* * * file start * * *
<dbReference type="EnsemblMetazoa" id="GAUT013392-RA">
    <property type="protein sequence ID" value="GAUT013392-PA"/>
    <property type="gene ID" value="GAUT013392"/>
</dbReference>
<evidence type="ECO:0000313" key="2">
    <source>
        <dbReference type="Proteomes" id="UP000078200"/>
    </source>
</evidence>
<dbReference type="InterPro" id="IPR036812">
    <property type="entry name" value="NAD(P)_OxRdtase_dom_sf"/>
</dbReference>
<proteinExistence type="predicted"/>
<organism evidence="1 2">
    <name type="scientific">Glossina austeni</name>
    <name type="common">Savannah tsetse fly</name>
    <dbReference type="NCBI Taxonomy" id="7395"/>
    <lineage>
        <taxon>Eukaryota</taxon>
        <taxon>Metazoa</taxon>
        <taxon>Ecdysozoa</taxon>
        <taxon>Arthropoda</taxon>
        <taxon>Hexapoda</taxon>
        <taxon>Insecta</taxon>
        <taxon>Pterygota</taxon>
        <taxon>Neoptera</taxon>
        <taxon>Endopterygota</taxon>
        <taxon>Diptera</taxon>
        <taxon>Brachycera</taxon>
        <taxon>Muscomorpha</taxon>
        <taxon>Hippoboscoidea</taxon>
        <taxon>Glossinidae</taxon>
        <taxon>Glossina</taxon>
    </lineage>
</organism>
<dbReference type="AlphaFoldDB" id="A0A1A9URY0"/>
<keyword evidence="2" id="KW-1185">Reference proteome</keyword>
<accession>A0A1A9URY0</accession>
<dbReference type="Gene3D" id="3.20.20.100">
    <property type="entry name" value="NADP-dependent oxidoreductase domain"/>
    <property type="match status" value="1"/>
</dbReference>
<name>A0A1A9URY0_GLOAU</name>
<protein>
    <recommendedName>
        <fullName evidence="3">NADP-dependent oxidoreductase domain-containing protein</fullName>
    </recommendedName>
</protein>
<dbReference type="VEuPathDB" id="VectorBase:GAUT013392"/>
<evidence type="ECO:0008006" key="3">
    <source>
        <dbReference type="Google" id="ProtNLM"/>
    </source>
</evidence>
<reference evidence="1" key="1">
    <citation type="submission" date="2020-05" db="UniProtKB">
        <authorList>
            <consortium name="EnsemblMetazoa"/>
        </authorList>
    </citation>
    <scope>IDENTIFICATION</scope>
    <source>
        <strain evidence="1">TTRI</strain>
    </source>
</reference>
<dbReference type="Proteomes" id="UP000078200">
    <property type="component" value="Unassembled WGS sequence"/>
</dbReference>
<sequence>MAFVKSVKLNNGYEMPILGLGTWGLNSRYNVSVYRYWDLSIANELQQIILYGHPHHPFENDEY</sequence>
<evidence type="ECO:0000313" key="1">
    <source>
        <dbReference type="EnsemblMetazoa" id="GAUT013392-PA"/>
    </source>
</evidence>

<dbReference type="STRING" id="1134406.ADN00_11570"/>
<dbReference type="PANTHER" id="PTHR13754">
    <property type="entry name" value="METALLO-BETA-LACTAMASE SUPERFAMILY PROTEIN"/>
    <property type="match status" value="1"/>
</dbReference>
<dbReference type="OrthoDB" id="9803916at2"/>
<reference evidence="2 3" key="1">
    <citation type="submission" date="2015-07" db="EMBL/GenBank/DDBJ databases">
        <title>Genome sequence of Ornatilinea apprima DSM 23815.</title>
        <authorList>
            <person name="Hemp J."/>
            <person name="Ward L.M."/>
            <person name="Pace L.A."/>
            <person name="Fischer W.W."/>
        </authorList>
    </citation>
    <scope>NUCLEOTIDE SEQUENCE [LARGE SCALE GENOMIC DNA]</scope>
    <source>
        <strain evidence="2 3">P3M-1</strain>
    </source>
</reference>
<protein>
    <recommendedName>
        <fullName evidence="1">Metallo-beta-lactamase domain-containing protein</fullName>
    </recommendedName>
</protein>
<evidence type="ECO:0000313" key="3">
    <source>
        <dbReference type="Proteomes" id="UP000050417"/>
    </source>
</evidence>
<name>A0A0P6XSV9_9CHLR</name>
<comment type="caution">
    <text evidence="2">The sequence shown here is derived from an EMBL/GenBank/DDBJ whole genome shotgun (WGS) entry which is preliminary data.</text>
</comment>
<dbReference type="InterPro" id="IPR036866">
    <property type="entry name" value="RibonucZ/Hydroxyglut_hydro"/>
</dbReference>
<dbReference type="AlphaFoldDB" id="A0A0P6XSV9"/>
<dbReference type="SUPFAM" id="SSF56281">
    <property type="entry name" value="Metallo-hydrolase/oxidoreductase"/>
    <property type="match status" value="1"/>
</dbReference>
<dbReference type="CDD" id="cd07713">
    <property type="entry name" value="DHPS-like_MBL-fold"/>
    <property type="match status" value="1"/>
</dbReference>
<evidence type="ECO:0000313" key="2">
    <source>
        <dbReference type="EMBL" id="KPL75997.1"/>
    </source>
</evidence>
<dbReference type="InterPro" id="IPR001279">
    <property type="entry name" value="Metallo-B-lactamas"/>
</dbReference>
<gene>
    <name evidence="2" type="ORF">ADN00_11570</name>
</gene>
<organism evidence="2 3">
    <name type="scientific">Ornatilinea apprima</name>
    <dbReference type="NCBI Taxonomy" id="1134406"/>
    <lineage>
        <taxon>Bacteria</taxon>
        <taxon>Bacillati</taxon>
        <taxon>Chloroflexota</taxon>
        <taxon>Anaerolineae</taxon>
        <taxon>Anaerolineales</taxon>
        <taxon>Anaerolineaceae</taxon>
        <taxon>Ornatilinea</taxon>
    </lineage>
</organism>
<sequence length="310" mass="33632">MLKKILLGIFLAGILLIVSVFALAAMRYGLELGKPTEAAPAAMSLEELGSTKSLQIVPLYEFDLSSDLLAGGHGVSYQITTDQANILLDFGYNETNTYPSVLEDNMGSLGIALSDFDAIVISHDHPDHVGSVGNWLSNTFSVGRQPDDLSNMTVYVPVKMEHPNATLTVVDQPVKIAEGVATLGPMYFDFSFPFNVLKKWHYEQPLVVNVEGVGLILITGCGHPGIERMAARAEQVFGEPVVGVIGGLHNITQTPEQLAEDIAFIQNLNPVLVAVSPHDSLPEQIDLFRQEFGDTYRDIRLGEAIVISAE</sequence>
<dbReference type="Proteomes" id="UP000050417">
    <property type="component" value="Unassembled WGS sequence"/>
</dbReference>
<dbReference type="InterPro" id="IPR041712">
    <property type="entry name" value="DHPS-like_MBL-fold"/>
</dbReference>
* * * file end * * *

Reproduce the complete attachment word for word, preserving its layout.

<dbReference type="EnsemblMetazoa" id="GAUT013392-RA">
    <property type="protein sequence ID" value="GAUT013392-PA"/>
    <property type="gene ID" value="GAUT013392"/>
</dbReference>
<evidence type="ECO:0000313" key="2">
    <source>
        <dbReference type="Proteomes" id="UP000078200"/>
    </source>
</evidence>
<dbReference type="InterPro" id="IPR036812">
    <property type="entry name" value="NAD(P)_OxRdtase_dom_sf"/>
</dbReference>
<proteinExistence type="predicted"/>
<organism evidence="1 2">
    <name type="scientific">Glossina austeni</name>
    <name type="common">Savannah tsetse fly</name>
    <dbReference type="NCBI Taxonomy" id="7395"/>
    <lineage>
        <taxon>Eukaryota</taxon>
        <taxon>Metazoa</taxon>
        <taxon>Ecdysozoa</taxon>
        <taxon>Arthropoda</taxon>
        <taxon>Hexapoda</taxon>
        <taxon>Insecta</taxon>
        <taxon>Pterygota</taxon>
        <taxon>Neoptera</taxon>
        <taxon>Endopterygota</taxon>
        <taxon>Diptera</taxon>
        <taxon>Brachycera</taxon>
        <taxon>Muscomorpha</taxon>
        <taxon>Hippoboscoidea</taxon>
        <taxon>Glossinidae</taxon>
        <taxon>Glossina</taxon>
    </lineage>
</organism>
<dbReference type="AlphaFoldDB" id="A0A1A9URY0"/>
<keyword evidence="2" id="KW-1185">Reference proteome</keyword>
<accession>A0A1A9URY0</accession>
<dbReference type="Gene3D" id="3.20.20.100">
    <property type="entry name" value="NADP-dependent oxidoreductase domain"/>
    <property type="match status" value="1"/>
</dbReference>
<name>A0A1A9URY0_GLOAU</name>
<protein>
    <recommendedName>
        <fullName evidence="3">NADP-dependent oxidoreductase domain-containing protein</fullName>
    </recommendedName>
</protein>
<dbReference type="VEuPathDB" id="VectorBase:GAUT013392"/>
<evidence type="ECO:0008006" key="3">
    <source>
        <dbReference type="Google" id="ProtNLM"/>
    </source>
</evidence>
<reference evidence="1" key="1">
    <citation type="submission" date="2020-05" db="UniProtKB">
        <authorList>
            <consortium name="EnsemblMetazoa"/>
        </authorList>
    </citation>
    <scope>IDENTIFICATION</scope>
    <source>
        <strain evidence="1">TTRI</strain>
    </source>
</reference>
<dbReference type="Proteomes" id="UP000078200">
    <property type="component" value="Unassembled WGS sequence"/>
</dbReference>
<sequence>MAFVKSVKLNNGYEMPILGLGTWGLNSRYNVSVYRYWDLSIANELQQIILYGHPHHPFENDEY</sequence>
<evidence type="ECO:0000313" key="1">
    <source>
        <dbReference type="EnsemblMetazoa" id="GAUT013392-PA"/>
    </source>
</evidence>

<dbReference type="STRING" id="1134406.ADN00_11570"/>
<dbReference type="PANTHER" id="PTHR13754">
    <property type="entry name" value="METALLO-BETA-LACTAMASE SUPERFAMILY PROTEIN"/>
    <property type="match status" value="1"/>
</dbReference>
<dbReference type="OrthoDB" id="9803916at2"/>
<reference evidence="2 3" key="1">
    <citation type="submission" date="2015-07" db="EMBL/GenBank/DDBJ databases">
        <title>Genome sequence of Ornatilinea apprima DSM 23815.</title>
        <authorList>
            <person name="Hemp J."/>
            <person name="Ward L.M."/>
            <person name="Pace L.A."/>
            <person name="Fischer W.W."/>
        </authorList>
    </citation>
    <scope>NUCLEOTIDE SEQUENCE [LARGE SCALE GENOMIC DNA]</scope>
    <source>
        <strain evidence="2 3">P3M-1</strain>
    </source>
</reference>
<protein>
    <recommendedName>
        <fullName evidence="1">Metallo-beta-lactamase domain-containing protein</fullName>
    </recommendedName>
</protein>
<evidence type="ECO:0000313" key="3">
    <source>
        <dbReference type="Proteomes" id="UP000050417"/>
    </source>
</evidence>
<name>A0A0P6XSV9_9CHLR</name>
<comment type="caution">
    <text evidence="2">The sequence shown here is derived from an EMBL/GenBank/DDBJ whole genome shotgun (WGS) entry which is preliminary data.</text>
</comment>
<dbReference type="InterPro" id="IPR036866">
    <property type="entry name" value="RibonucZ/Hydroxyglut_hydro"/>
</dbReference>
<dbReference type="AlphaFoldDB" id="A0A0P6XSV9"/>
<dbReference type="SUPFAM" id="SSF56281">
    <property type="entry name" value="Metallo-hydrolase/oxidoreductase"/>
    <property type="match status" value="1"/>
</dbReference>
<dbReference type="CDD" id="cd07713">
    <property type="entry name" value="DHPS-like_MBL-fold"/>
    <property type="match status" value="1"/>
</dbReference>
<evidence type="ECO:0000313" key="2">
    <source>
        <dbReference type="EMBL" id="KPL75997.1"/>
    </source>
</evidence>
<dbReference type="InterPro" id="IPR001279">
    <property type="entry name" value="Metallo-B-lactamas"/>
</dbReference>
<gene>
    <name evidence="2" type="ORF">ADN00_11570</name>
</gene>
<organism evidence="2 3">
    <name type="scientific">Ornatilinea apprima</name>
    <dbReference type="NCBI Taxonomy" id="1134406"/>
    <lineage>
        <taxon>Bacteria</taxon>
        <taxon>Bacillati</taxon>
        <taxon>Chloroflexota</taxon>
        <taxon>Anaerolineae</taxon>
        <taxon>Anaerolineales</taxon>
        <taxon>Anaerolineaceae</taxon>
        <taxon>Ornatilinea</taxon>
    </lineage>
</organism>
<sequence length="310" mass="33632">MLKKILLGIFLAGILLIVSVFALAAMRYGLELGKPTEAAPAAMSLEELGSTKSLQIVPLYEFDLSSDLLAGGHGVSYQITTDQANILLDFGYNETNTYPSVLEDNMGSLGIALSDFDAIVISHDHPDHVGSVGNWLSNTFSVGRQPDDLSNMTVYVPVKMEHPNATLTVVDQPVKIAEGVATLGPMYFDFSFPFNVLKKWHYEQPLVVNVEGVGLILITGCGHPGIERMAARAEQVFGEPVVGVIGGLHNITQTPEQLAEDIAFIQNLNPVLVAVSPHDSLPEQIDLFRQEFGDTYRDIRLGEAIVISAE</sequence>
<dbReference type="Proteomes" id="UP000050417">
    <property type="component" value="Unassembled WGS sequence"/>
</dbReference>
<dbReference type="InterPro" id="IPR041712">
    <property type="entry name" value="DHPS-like_MBL-fold"/>
</dbReference>